Mythologies Aion

A modular, organic type experiment.
08.17.2020Typography | Project: Mythologies

From my previous post I was played around with some modular type in the word "turning".

Initial concept sketch

First of all, I thought that defining constraints would be beneficial in because it would make the typeface consistent throughout each individual letter. Above, you can see how I tested different heights and lengths of strokes. From this I decided that I would construct the font using a 2x6 grid, using curved strokes at either end (top or bottom) when practical. No serifs for this one.

I continued sketching, experimenting with letter shapes and such. The most frustrating part were the terminals, since I wanted them to be rounded so that each letter could have a wave-like quality to them.

I initially ignored punctuation but eventually got to it. Still in the sketching phase, I started to imagine how this would actually look when typed out. My intent was that it would be a heading font. The slimness and elegance of it would be a tip-of-the-hat to Art Deco style fonts while maintaining an obvious geometric structure.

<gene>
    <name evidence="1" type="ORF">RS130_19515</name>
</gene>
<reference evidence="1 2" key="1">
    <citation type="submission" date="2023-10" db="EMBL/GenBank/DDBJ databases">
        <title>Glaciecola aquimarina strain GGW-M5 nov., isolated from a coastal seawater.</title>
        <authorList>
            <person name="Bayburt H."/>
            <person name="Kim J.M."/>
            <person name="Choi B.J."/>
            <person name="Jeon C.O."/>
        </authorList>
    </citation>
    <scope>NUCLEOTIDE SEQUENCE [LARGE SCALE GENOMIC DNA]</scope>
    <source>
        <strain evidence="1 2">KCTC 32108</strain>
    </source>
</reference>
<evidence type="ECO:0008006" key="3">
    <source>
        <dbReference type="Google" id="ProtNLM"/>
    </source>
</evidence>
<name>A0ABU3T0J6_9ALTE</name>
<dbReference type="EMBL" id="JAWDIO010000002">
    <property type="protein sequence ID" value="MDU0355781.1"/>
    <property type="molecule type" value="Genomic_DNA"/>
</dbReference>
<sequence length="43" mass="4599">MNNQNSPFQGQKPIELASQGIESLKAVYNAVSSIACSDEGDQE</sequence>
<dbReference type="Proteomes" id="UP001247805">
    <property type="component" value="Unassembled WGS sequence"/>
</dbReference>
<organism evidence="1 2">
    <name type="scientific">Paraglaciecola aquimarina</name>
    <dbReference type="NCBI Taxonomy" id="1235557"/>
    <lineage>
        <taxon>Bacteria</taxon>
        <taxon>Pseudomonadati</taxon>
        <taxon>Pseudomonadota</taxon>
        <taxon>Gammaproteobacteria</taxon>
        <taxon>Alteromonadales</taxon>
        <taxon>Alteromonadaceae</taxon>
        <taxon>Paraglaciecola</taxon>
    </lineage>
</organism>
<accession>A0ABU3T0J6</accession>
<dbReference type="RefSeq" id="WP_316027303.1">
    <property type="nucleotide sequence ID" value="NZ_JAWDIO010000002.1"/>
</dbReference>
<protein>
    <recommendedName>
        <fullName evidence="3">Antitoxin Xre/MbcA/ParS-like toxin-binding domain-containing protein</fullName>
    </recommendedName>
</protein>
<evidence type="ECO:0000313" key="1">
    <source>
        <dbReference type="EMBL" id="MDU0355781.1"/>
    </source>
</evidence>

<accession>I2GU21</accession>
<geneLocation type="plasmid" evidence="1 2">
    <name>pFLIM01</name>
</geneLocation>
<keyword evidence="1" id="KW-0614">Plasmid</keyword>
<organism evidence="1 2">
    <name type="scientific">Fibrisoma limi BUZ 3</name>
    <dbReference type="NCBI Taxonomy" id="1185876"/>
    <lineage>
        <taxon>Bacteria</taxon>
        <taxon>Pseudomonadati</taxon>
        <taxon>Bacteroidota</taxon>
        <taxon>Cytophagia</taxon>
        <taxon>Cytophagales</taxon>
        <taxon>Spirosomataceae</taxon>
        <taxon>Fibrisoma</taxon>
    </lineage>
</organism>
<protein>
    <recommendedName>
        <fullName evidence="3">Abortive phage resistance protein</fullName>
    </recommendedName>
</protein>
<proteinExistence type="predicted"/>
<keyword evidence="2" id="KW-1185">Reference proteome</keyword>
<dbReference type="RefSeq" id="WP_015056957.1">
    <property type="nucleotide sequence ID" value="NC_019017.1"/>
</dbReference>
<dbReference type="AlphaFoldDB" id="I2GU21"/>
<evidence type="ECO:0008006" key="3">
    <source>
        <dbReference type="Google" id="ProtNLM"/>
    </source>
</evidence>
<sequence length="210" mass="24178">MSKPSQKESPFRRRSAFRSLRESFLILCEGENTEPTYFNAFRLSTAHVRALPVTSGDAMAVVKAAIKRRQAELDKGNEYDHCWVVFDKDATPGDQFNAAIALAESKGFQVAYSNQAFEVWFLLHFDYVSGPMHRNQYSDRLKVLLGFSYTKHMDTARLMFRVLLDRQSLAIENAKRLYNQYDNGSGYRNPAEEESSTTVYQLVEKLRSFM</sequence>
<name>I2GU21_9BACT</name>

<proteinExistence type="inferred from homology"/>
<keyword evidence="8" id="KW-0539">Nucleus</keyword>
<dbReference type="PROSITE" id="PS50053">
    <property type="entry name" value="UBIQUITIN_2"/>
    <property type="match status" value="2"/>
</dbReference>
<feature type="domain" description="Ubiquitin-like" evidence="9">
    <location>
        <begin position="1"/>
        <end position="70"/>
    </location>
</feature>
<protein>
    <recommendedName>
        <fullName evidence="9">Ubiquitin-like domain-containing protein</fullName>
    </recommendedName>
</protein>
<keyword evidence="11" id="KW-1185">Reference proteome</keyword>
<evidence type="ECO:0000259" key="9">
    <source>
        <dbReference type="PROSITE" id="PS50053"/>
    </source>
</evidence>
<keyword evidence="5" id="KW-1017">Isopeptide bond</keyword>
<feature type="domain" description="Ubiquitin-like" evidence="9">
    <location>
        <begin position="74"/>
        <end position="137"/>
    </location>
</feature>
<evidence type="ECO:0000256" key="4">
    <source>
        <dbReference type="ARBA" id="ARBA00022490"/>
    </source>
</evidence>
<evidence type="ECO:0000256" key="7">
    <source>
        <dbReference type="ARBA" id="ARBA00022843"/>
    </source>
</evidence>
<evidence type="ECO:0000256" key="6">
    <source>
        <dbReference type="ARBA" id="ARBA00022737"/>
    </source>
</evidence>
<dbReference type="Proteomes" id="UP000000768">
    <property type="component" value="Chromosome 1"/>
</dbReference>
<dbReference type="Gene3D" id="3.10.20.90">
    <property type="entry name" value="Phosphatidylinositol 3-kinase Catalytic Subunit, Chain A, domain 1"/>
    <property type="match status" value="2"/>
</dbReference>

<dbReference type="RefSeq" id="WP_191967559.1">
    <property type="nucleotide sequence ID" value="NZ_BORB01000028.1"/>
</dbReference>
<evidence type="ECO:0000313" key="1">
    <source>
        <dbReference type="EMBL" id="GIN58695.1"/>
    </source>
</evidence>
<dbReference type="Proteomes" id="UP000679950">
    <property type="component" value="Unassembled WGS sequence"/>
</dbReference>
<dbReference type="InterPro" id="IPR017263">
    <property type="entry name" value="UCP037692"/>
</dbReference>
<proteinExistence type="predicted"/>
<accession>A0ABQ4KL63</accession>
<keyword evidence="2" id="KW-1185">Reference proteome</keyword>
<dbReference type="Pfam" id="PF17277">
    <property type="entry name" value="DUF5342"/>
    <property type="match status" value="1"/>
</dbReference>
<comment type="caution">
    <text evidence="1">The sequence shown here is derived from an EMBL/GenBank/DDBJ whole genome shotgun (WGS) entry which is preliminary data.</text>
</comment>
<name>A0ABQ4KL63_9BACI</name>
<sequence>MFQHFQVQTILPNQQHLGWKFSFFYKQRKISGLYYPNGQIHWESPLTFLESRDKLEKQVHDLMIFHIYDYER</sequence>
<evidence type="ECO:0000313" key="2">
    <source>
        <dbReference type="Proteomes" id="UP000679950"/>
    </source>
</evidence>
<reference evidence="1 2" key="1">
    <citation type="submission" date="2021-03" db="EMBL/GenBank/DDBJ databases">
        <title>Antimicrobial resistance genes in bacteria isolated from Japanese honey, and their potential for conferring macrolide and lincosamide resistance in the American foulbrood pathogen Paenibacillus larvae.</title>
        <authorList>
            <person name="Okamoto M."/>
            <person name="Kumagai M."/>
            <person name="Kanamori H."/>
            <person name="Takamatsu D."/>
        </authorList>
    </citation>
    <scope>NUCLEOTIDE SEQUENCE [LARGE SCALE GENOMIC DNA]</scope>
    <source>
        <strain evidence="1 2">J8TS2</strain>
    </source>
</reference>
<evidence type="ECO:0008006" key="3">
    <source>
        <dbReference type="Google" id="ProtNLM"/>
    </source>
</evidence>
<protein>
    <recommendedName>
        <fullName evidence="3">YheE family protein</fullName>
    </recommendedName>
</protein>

Special character sketches
Numeral sketches

Once I had settled on the glyphs for the main alphabet and digits, I digitized them in Illustrator and the Glyphs. It was exciting to see them more tangibly than just pencil on paper. Now, pixels on other pixels, how exciting. I opted for four weights (at the time, I was not looking into variable fonts).

This was the first iteration of Aion. To go along with it, I made a more creative type specimen poster, inspired by a poster by Vienna Secessionist, Koloman Moser.

Aion cool type specimen

I was naive and thought I was done. A month later, I decided to refine and expand the character set so that I could actually publish the font for others to use. Here is when I focused more on punctuation and additional Latin characters. The most annoying character to design by far was the ampersand ("&"). With so many curves in it, it was difficult for me to get its form to work. I also simplified a few letters, including "T, H, J, K, and X." The revised specimen:

Aion boring type specimen

As you can see, the "M" and "W" are the only letters that do not strictly follow the modular rules that I laid out for myself. For legibility and stylistic consistency, I double their width. This first image is all the letters overlaid on one another.